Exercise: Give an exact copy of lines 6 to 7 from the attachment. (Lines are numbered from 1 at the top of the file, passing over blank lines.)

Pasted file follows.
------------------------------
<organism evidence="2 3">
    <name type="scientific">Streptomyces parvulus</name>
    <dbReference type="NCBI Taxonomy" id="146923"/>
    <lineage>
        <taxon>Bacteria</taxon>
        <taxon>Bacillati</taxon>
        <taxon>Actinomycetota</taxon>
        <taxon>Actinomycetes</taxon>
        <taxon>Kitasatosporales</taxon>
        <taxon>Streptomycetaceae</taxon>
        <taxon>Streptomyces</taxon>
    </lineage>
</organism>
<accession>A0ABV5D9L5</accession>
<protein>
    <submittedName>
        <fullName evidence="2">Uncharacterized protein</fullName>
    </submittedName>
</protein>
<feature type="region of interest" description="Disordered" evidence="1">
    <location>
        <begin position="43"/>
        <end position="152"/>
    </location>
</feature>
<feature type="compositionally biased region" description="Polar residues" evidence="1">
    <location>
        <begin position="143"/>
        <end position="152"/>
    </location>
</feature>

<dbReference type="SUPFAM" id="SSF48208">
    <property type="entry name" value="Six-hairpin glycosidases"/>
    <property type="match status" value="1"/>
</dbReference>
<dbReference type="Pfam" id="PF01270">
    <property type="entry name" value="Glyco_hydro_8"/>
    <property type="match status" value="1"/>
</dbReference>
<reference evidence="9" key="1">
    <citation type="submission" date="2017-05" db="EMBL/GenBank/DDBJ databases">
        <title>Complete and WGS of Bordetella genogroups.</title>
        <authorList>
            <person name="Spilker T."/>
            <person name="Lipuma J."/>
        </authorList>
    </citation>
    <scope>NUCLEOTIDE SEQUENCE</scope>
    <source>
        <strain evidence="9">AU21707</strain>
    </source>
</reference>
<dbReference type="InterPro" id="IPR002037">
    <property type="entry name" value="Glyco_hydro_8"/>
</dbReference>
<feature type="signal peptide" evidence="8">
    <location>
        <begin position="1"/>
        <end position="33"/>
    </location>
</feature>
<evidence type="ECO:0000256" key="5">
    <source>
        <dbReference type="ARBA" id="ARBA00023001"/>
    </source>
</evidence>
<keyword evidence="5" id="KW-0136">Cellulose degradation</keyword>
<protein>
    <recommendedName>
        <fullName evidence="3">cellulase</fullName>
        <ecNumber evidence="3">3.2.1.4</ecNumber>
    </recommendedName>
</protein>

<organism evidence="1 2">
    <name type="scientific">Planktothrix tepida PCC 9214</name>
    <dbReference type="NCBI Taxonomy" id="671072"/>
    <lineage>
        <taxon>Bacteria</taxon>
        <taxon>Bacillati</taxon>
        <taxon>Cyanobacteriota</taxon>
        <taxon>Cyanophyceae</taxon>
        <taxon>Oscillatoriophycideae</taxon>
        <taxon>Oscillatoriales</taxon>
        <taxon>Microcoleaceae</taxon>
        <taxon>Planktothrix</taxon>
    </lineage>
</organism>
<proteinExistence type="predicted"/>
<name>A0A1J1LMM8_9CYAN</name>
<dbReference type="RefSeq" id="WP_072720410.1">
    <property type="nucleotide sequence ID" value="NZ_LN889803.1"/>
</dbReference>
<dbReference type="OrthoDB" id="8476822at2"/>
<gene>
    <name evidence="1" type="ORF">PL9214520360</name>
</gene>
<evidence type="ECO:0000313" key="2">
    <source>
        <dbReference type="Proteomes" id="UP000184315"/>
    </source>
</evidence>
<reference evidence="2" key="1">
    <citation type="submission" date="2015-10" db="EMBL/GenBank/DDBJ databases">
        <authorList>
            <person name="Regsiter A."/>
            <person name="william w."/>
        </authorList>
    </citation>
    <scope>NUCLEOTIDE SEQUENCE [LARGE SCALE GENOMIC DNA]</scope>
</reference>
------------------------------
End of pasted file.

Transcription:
        <taxon>Bacillati</taxon>
        <taxon>Actinomycetota</taxon>